Uh, oh.

He saw a couple of guys around the back of the shop, throwing the bikes over the retaining wall and scampering away. “I knew they stole those bikes!”

Yep. A couple of guys and a gal were sitting in a car as we parked our bikes by the front door. Zach saw the car – an older Honda, dark blue, in pretty rough shape – and noticed the people inside: a guy without a shirt, another guy with a shirt on, and a gal.

The car wash guy described the two guys who lifted the bikes – the same guys from the car. We walked inside and asked if they had a security tape, hoping it might have caught them in action. The car wash guy and the manager came back in a few minutes… no luck. Crap!

In the meantime, one of the customers drove around the block, looking for the guys on the bikes. No luck. They got away.

Who would have imagined? Broad daylight. Both sides of all 5 pumps were being used. Most of the cars were facing the front of the food mart. The bikes were right beside the front door. And a couple of creeps made off with them!

The car wash guy described the dudes to us and to the manager again – skinny pale guy with no shirt, and the other guy a bit taller and a bit of a tan.

“Ah, tweekers,” the manager said.

Huh?

“Tweekers. Crystal meth users. Probably going to run the bikes across the river to a pawn shop.”

Crap.

I called my wife and we went driving through an apartment complex nearby, hoping the guys might have dropped the bikes off somewhere after a joy ride. We stopped when we saw some construction workers, asking them if they’d seen a couple of guys ride by on bikes – one tall guy, another one pale & skinny without a shirt.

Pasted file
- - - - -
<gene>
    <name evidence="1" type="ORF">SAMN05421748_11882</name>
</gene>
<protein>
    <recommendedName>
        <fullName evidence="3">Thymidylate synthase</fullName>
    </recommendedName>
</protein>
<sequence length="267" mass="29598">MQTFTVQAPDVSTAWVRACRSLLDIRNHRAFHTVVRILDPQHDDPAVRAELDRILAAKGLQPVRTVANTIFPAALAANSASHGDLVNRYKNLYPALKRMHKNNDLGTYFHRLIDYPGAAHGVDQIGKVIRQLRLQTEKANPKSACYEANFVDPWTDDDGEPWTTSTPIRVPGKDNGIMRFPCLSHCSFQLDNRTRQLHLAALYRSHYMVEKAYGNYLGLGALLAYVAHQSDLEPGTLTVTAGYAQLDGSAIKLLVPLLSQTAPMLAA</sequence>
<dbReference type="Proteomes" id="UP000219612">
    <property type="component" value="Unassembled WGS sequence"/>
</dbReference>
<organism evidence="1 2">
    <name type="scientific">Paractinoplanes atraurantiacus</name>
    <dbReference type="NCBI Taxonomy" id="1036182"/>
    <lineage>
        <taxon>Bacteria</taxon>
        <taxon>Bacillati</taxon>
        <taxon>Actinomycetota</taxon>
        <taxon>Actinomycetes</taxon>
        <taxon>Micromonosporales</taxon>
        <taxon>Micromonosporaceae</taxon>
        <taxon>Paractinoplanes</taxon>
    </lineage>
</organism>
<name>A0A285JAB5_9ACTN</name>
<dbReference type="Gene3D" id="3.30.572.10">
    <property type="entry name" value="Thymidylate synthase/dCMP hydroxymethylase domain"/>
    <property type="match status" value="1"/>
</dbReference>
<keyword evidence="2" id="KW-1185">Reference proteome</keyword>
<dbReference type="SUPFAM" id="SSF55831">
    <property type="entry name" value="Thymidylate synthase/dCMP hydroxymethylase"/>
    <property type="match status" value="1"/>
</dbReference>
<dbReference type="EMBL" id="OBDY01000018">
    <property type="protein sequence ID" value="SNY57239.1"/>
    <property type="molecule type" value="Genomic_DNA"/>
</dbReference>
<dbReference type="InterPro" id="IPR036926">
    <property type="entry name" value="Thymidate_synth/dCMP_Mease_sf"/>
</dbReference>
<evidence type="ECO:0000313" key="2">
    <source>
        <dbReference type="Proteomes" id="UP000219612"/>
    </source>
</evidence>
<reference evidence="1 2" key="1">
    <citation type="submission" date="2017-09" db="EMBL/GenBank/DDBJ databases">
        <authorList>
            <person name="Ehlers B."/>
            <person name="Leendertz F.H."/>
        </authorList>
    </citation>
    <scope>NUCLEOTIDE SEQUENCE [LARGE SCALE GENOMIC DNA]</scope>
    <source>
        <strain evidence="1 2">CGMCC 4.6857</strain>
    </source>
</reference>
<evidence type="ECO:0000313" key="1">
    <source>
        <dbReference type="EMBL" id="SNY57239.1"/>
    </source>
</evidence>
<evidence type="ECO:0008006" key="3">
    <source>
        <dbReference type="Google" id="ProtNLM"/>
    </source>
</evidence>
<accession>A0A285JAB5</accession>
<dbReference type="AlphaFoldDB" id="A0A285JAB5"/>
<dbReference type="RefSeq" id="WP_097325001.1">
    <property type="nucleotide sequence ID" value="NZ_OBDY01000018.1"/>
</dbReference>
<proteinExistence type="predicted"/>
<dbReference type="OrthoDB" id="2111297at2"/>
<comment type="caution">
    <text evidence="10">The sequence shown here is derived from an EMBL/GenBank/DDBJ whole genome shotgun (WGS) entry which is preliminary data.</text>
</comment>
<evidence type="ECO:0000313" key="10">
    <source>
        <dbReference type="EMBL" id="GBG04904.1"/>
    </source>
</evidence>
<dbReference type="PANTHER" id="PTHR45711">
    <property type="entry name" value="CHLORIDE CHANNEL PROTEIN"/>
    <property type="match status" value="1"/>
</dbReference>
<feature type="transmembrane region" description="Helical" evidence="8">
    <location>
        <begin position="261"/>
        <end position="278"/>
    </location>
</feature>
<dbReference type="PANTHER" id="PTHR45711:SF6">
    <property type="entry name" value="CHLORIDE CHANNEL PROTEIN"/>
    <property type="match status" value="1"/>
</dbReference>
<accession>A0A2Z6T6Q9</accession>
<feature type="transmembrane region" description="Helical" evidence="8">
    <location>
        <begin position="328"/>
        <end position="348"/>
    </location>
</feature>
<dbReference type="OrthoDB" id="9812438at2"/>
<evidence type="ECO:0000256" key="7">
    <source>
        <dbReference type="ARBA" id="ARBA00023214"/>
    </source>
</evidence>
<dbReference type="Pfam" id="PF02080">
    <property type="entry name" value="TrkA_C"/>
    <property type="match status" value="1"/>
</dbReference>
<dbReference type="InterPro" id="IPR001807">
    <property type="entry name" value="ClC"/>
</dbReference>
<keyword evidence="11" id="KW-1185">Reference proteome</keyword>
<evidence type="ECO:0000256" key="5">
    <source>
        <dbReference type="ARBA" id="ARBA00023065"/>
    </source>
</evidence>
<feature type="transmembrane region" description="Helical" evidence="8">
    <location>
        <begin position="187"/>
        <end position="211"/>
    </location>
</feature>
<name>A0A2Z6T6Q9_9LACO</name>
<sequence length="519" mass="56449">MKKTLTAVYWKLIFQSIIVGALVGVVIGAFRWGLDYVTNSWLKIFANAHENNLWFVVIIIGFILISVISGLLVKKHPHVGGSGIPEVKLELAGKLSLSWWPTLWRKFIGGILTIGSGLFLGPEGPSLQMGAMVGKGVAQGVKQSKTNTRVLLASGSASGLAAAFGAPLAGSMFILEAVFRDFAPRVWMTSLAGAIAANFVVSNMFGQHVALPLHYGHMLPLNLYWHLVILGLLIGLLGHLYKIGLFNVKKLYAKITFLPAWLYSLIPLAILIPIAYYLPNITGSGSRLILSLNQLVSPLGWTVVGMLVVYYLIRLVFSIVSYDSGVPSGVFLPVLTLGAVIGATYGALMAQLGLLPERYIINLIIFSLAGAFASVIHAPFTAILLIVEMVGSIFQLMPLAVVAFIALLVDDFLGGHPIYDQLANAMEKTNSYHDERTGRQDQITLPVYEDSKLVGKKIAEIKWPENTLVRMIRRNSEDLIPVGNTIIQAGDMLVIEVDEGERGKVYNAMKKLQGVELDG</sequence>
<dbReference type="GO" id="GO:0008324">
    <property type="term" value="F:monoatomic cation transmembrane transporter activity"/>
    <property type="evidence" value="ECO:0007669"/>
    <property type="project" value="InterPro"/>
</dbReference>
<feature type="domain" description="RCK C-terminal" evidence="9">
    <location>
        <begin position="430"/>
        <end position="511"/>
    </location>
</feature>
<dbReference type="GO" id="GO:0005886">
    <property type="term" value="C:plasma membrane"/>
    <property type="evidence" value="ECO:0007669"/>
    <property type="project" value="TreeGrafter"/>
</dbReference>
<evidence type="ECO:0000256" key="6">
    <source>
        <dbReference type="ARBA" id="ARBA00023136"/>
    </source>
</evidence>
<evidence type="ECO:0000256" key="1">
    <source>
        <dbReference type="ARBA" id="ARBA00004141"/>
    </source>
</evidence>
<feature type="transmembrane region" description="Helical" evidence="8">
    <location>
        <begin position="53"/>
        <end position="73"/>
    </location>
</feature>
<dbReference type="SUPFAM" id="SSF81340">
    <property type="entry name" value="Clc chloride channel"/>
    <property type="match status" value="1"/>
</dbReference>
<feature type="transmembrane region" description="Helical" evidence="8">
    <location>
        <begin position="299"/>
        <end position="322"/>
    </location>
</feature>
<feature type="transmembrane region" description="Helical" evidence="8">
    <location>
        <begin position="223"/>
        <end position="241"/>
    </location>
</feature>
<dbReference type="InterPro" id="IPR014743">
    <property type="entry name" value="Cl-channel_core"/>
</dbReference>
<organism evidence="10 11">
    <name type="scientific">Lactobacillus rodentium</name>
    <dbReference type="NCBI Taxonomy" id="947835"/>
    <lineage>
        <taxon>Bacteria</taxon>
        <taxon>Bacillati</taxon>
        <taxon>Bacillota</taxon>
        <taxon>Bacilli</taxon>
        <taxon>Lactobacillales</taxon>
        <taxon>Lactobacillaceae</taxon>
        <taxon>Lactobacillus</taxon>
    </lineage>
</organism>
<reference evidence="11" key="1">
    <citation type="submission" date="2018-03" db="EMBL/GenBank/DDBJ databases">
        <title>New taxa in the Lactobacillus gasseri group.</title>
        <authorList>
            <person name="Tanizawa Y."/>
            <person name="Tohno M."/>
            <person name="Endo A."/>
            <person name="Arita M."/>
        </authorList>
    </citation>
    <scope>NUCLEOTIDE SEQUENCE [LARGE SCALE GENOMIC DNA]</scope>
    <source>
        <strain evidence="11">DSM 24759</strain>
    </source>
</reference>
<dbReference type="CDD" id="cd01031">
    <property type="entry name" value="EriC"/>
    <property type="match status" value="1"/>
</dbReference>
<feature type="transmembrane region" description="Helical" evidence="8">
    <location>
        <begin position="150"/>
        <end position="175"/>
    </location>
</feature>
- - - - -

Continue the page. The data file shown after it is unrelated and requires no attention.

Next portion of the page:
“Tweekers,” he said. They hadn’t seen anyone riding by…

Gone in 60 seconds. At least they didn’t get a new pair of $15 pedals in the process. (But if they had, I would have only hoped the jerk shredded his legs on the jagged edges as they raced away. I could have tracked them by the drops of blood.)

So that’s the new word for today: “tweekers.” Some people call them crystal meth users. I call them assholes.

It’s good to be home

Alix was pining for her boyfriend and her car. Pam was missing our dog and cats. Zach wanted to play his guitar and hang with his buds. And I wanted to get the 7 hour drive over with. So, we decided to head back from our vacation a couple of days early.

We did almost everything we wanted to do while touring the Northwest. We ate at a few good restaurants, visited Silverwood theme park – where Pam actually rode the corkscrew roller coaster (!), worked our butts off in a paddle boat, and relaxed on Lake Coeur d’Alene on our inner tubes.

Coeur d’Alene, Idaho, is a lovely city. The downtown strip reminds me of the strip in Kirkland, Washington. Lots of small shops and eateries. Updated buildings. And it’s right on Lake Coeur d’Alene. They’ve created a fabulous beach area for swimming, and have some of the greenest grass in the world.

Meteor bust